The carrier was seeing a high occurrence of IRSF across its network. IRSF is committed by pumping voice traffic to international destinations where the destination number provider shares the termination revenue with the traffic originator. According to the Communications Fraud Control Association (CFCA), IRSF is ranked number one across the various types of telecoms fraud worldwide. It estimates IRSF accounts for more than $5 billion in losses to telecoms operators globally.
The challenge was to decrease losses from IRSF without adding to the complexity and cost of buying and integrating another anti-fraud solution. The carrier had strict budget, resource, and time constraints that meant it needed a way to enhance its existing approach to fraud and not reinvent it. Its existing fraud management systems were identifying some suspicious traffic and enabled them to create block lists, but were also delivering false positives when analysing voice traffic.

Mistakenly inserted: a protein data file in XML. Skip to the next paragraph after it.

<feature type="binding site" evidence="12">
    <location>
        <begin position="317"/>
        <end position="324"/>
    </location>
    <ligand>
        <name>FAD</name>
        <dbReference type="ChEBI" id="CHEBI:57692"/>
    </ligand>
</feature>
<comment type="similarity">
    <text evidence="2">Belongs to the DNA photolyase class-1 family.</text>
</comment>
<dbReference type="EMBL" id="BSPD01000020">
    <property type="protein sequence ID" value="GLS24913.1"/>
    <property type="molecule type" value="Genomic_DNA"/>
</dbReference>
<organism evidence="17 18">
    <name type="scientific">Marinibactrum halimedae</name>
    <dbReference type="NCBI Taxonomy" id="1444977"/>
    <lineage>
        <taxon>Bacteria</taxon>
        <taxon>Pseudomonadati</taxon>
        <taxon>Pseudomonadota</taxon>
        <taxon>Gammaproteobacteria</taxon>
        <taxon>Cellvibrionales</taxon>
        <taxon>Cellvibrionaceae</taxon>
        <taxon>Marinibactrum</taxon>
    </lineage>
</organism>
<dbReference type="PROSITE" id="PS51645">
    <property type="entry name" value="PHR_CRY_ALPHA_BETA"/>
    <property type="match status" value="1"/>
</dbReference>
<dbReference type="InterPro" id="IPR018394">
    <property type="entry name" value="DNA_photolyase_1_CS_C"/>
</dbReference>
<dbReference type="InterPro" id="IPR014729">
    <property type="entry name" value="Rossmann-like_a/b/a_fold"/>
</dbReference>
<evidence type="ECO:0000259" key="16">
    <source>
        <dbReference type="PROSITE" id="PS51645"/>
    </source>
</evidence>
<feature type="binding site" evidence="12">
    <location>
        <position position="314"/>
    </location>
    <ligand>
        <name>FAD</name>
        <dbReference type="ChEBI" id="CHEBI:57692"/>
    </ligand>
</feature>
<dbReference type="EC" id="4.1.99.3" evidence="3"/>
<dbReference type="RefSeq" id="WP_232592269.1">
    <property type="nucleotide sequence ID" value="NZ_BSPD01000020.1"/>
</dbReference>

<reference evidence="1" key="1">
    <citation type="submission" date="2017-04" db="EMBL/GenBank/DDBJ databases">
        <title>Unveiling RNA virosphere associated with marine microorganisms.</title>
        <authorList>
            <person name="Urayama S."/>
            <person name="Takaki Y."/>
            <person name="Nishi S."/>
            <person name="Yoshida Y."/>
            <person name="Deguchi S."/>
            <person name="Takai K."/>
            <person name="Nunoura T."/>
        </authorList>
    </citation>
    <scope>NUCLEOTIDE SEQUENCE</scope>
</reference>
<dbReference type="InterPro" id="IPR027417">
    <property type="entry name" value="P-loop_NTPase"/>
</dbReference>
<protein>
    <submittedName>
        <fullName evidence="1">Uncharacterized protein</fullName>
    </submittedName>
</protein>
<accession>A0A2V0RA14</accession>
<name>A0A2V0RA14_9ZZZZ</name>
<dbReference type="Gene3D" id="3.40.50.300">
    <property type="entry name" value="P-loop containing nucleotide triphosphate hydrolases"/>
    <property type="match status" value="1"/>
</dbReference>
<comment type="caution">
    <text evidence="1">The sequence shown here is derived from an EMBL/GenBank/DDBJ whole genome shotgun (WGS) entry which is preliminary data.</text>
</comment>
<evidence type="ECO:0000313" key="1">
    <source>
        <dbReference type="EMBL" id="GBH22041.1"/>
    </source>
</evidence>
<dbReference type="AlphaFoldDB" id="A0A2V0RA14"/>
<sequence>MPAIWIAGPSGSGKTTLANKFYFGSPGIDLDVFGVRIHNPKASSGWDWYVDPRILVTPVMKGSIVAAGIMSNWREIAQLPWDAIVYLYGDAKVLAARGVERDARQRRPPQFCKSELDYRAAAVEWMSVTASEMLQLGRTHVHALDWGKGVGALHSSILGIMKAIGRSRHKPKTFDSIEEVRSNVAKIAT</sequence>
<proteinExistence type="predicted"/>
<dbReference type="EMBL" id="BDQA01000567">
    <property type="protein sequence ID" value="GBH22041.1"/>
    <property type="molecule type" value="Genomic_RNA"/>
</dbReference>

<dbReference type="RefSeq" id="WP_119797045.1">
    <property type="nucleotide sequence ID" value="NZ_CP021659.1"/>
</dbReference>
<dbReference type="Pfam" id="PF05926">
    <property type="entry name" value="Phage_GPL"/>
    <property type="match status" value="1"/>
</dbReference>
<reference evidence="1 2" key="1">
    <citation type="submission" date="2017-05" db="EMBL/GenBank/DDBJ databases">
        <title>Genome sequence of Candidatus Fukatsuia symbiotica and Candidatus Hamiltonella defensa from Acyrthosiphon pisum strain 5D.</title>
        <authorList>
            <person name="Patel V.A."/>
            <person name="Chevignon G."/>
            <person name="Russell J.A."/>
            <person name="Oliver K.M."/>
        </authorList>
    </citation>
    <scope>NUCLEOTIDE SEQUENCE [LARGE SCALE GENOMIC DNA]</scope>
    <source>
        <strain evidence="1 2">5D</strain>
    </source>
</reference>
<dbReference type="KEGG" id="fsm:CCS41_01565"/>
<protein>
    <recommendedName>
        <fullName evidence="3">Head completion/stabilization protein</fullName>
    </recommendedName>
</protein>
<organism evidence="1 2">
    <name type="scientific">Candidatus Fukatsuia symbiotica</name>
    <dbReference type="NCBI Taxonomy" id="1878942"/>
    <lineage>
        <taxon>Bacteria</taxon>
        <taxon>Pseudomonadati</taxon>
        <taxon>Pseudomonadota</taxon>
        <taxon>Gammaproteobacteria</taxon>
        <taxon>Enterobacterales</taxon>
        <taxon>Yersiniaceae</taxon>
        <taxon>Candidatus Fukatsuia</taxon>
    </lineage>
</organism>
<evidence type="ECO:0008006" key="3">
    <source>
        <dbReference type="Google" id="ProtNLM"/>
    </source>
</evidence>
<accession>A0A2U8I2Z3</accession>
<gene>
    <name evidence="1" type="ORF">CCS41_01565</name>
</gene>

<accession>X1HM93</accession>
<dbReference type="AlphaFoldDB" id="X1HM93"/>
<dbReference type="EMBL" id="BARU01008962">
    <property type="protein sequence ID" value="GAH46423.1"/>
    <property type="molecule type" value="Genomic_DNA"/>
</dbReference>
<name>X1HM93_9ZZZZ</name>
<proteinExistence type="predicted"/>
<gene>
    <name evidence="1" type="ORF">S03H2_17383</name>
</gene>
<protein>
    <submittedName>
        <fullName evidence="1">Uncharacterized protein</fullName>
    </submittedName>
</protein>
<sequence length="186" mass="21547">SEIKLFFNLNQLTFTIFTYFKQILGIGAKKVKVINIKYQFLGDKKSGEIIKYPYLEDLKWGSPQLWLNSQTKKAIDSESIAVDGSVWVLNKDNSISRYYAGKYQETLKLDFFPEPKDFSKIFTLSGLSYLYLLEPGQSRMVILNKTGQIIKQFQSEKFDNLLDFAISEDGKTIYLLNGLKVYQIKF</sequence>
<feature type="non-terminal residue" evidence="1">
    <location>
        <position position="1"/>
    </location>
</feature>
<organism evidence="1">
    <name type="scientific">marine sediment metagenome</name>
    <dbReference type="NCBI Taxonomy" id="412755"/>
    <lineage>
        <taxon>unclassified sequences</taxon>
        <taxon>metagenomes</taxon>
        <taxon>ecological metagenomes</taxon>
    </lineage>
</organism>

IRSF was having an immediate impact on the carrier’s bottom line, while also causing losses for its carrier partners. It recognised an opportunity to contribute to the overall health of the voice carrier ecosystem and support the delivery of legitimate traffic across its network as well as its partners. In addition to increasing its own margins, the carrier wanted to take action to support the carrier community and deny profits to organised crime.
While it had its own data sets for IPRN and other high risk ranges, there was an opportunity to expand both the granularity and accuracy of global range allocations. Rather than investing in new systems, the carrier could increase the precision and performance of its fraud management systems.